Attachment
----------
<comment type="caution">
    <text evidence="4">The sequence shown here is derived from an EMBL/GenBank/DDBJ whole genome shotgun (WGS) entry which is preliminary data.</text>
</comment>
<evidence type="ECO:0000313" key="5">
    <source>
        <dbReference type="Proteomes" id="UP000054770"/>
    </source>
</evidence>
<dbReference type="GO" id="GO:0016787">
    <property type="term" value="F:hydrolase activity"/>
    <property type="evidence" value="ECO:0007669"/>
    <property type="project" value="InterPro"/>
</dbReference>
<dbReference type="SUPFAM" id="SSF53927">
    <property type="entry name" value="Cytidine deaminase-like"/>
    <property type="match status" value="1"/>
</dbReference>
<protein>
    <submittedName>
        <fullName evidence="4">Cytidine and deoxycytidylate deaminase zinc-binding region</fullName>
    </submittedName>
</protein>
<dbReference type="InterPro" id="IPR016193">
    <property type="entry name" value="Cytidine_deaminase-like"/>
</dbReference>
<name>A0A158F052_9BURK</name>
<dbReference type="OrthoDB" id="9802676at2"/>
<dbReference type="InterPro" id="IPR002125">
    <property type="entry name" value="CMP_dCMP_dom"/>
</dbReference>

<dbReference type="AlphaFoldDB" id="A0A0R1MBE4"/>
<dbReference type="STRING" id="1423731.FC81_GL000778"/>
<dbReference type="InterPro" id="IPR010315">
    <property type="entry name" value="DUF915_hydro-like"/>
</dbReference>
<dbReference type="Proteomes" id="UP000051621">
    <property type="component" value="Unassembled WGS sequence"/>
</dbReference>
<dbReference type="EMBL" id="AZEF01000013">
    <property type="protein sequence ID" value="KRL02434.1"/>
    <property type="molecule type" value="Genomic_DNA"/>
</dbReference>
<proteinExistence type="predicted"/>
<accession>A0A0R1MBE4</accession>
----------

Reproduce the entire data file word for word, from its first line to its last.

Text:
<comment type="caution">
    <text evidence="4">The sequence shown here is derived from an EMBL/GenBank/DDBJ whole genome shotgun (WGS) entry which is preliminary data.</text>
</comment>
<evidence type="ECO:0000313" key="5">
    <source>
        <dbReference type="Proteomes" id="UP000054770"/>
    </source>
</evidence>
<dbReference type="GO" id="GO:0016787">
    <property type="term" value="F:hydrolase activity"/>
    <property type="evidence" value="ECO:0007669"/>
    <property type="project" value="InterPro"/>
</dbReference>
<dbReference type="SUPFAM" id="SSF53927">
    <property type="entry name" value="Cytidine deaminase-like"/>
    <property type="match status" value="1"/>
</dbReference>
<protein>
    <submittedName>
        <fullName evidence="4">Cytidine and deoxycytidylate deaminase zinc-binding region</fullName>
    </submittedName>
</protein>
<dbReference type="InterPro" id="IPR016193">
    <property type="entry name" value="Cytidine_deaminase-like"/>
</dbReference>
<name>A0A158F052_9BURK</name>
<dbReference type="OrthoDB" id="9802676at2"/>
<dbReference type="InterPro" id="IPR002125">
    <property type="entry name" value="CMP_dCMP_dom"/>
</dbReference>

<dbReference type="AlphaFoldDB" id="A0A0R1MBE4"/>
<dbReference type="STRING" id="1423731.FC81_GL000778"/>
<dbReference type="InterPro" id="IPR010315">
    <property type="entry name" value="DUF915_hydro-like"/>
</dbReference>
<dbReference type="Proteomes" id="UP000051621">
    <property type="component" value="Unassembled WGS sequence"/>
</dbReference>
<dbReference type="EMBL" id="AZEF01000013">
    <property type="protein sequence ID" value="KRL02434.1"/>
    <property type="molecule type" value="Genomic_DNA"/>
</dbReference>
<proteinExistence type="predicted"/>
<accession>A0A0R1MBE4</accession>